I really enjoyed the colloquium sequence, I think it was hard coming in and not really knowing what to expect. But it’s definitely one of those core sequences that, looking back, I felt was a really good apprenticeship of sorts for learning how to become an expert in a way. I think the colloquium is really good at that, because you start out reading things, summarizing and trying to make sense of what you’re reading, while also trying to put it in conversation with other things you’re encountering in your own work or in other classes. So, it’s very much baby steps, but it’s a little bit like– I read it, and I understand it, and now let me try to apply it. Then you move on to designing your own research, doing a summer pilot study, then coming back and trying to figure out how to make sense of it, culminating in a written paper. So, in a sense, it’s a bit like a mini PhD training, because then you’d do all of that again as you’re preparing to do your exams, and you do your dissertation fieldwork and then you come back and write the dissertation. But that mirroring process really helps build capacity, both in terms of thinking, reading and writing, and also in terms of a sort of confidence that this is something that you are capable of doing.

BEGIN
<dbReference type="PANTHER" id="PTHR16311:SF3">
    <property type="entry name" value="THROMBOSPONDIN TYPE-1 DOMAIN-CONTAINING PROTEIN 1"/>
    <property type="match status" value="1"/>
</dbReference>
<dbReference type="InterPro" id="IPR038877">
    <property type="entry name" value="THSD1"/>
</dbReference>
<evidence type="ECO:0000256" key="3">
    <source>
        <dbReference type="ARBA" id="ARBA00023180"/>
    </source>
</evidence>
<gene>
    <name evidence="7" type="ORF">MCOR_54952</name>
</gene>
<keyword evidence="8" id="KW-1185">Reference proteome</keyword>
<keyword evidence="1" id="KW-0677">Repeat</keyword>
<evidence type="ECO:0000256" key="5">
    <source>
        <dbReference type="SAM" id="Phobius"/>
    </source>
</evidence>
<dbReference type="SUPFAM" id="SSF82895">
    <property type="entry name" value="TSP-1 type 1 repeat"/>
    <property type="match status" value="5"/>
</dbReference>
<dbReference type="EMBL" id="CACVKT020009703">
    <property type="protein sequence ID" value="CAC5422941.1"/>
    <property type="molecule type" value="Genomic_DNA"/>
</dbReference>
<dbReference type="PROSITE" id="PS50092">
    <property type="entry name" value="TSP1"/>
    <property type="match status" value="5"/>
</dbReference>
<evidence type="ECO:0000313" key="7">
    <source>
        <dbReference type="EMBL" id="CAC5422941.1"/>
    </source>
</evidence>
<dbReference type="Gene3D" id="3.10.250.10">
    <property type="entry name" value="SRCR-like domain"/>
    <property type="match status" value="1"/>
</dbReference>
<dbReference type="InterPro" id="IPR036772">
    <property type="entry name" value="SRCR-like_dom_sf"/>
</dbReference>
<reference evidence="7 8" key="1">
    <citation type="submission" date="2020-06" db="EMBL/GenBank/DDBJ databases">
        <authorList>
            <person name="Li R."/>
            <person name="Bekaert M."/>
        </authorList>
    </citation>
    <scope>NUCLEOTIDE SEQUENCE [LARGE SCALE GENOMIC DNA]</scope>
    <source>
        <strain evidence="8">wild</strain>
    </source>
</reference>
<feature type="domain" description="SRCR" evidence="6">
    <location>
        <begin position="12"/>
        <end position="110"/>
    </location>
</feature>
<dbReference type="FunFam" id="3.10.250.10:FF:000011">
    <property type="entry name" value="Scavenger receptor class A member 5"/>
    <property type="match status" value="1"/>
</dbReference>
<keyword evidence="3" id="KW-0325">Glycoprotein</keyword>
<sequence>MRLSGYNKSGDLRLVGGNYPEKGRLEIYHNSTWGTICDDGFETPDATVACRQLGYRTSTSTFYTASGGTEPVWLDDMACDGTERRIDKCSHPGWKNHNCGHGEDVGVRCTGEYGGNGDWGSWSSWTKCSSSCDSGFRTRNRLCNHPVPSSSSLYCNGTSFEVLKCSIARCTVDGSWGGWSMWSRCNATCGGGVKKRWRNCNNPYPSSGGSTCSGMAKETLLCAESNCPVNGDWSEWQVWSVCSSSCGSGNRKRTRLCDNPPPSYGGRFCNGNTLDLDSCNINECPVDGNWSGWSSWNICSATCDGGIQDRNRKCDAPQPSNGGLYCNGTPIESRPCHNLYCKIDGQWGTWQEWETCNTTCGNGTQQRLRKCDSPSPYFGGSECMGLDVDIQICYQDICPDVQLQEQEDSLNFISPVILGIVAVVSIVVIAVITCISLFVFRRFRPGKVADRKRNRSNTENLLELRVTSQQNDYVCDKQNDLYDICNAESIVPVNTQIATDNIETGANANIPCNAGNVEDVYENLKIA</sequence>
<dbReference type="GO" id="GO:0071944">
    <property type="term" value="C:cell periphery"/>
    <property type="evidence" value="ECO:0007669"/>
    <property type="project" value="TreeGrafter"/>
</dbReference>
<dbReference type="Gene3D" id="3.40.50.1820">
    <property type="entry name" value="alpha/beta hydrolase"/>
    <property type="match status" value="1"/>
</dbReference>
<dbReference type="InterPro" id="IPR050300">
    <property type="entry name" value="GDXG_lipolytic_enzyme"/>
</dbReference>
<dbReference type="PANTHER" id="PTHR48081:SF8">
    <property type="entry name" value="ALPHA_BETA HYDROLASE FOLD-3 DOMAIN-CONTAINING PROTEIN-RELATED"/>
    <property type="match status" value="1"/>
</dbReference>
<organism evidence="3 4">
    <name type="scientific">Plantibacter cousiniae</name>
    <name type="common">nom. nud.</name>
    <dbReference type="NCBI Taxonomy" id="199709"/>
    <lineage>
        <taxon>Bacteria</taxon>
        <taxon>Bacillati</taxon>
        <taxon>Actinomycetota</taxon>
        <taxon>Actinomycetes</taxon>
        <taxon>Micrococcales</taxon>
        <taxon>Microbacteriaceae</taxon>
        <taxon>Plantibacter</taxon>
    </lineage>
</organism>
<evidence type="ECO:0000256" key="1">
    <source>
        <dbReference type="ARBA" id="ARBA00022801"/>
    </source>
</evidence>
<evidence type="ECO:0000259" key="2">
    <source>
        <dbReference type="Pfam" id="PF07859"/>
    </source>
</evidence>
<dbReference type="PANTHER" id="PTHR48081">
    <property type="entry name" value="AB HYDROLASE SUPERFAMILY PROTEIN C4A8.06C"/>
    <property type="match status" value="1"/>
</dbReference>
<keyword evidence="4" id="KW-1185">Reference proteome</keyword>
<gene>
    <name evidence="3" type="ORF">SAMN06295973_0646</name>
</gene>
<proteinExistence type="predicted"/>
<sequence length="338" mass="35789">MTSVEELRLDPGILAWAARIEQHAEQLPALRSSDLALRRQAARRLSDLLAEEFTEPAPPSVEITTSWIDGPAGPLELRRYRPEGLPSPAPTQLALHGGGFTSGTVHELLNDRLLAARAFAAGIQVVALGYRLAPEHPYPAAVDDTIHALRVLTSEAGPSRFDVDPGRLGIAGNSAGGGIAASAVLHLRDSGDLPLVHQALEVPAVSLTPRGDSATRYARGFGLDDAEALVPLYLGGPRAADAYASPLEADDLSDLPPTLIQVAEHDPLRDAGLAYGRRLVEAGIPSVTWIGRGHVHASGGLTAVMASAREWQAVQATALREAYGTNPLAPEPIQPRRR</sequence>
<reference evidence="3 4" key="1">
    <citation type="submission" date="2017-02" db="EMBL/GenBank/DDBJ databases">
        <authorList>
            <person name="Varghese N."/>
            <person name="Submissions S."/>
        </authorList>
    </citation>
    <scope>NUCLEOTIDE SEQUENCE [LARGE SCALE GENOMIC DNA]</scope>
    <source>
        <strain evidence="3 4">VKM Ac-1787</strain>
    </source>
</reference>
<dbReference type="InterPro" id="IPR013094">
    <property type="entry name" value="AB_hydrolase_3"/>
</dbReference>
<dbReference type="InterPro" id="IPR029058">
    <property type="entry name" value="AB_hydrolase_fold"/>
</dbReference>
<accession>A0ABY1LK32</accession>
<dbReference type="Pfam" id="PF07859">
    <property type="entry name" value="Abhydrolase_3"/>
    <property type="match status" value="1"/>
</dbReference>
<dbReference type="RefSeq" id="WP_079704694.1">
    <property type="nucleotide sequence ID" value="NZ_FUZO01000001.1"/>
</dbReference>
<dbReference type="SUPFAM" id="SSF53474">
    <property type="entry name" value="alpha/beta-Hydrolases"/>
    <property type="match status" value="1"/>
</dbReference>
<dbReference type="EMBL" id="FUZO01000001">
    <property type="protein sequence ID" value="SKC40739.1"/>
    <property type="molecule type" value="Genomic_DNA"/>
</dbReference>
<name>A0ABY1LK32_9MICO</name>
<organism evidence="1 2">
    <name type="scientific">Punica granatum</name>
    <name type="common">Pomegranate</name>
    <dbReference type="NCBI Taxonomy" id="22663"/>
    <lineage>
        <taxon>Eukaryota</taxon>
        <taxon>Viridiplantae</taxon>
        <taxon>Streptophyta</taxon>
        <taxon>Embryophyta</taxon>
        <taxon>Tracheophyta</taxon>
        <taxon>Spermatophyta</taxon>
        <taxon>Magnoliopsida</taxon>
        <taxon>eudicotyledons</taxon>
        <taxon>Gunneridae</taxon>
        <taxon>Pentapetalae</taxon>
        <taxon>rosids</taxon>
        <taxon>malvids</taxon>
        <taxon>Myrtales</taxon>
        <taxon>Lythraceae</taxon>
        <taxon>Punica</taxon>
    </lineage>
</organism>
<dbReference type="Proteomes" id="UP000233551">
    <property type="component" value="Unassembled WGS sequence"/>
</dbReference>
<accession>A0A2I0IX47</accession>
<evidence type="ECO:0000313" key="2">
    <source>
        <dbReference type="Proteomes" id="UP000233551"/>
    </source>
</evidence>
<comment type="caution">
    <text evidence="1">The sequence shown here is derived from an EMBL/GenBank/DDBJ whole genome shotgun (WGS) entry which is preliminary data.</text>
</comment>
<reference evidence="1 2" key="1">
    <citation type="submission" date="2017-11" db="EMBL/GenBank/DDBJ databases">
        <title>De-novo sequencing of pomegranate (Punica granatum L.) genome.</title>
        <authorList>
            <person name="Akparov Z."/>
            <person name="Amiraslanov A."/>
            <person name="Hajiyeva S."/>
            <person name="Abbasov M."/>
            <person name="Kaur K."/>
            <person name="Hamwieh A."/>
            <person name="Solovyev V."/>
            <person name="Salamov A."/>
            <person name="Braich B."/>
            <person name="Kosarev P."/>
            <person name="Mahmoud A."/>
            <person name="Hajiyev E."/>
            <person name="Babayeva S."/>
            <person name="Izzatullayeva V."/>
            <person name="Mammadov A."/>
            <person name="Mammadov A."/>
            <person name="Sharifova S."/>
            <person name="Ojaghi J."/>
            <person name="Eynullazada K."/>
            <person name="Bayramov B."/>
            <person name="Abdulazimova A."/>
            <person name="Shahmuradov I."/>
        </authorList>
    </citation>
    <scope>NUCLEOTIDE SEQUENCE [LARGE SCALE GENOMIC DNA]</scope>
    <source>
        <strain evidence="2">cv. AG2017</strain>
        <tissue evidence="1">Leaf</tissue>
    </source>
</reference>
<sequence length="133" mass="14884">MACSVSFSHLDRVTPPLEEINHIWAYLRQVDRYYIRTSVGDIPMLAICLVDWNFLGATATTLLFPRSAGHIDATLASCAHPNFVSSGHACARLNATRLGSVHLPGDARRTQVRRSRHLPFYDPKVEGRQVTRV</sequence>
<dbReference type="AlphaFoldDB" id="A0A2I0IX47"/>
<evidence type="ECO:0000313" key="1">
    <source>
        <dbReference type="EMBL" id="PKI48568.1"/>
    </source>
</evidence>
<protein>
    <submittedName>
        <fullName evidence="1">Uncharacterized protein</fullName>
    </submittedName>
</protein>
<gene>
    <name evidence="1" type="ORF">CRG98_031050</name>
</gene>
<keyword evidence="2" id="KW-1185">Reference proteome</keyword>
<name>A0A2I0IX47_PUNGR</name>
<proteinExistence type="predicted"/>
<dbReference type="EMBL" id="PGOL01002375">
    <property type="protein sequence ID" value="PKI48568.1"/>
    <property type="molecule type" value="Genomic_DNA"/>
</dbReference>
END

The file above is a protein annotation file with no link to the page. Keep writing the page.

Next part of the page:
It also seems like you get an understanding of how the process plays out in the long-term, so when you begin the dissertation work, the stages, rhythms and end goals are more comprehensible.
Sure – so, for example, the writing of the colloquium paper, you’re kind of starting to work on it at the beginning of your second year in the first part of the colloquium. And then you finish the paper, you present it, you get a lot of feedback, and then you revise that and then you turn it in. At the end of the year, you sit down with the professors and they tell you your grade for the class, but then you get more feedback on the paper, so it mirrors a lot of that revision process where you’re rewriting, revising, and rethinking through your questions.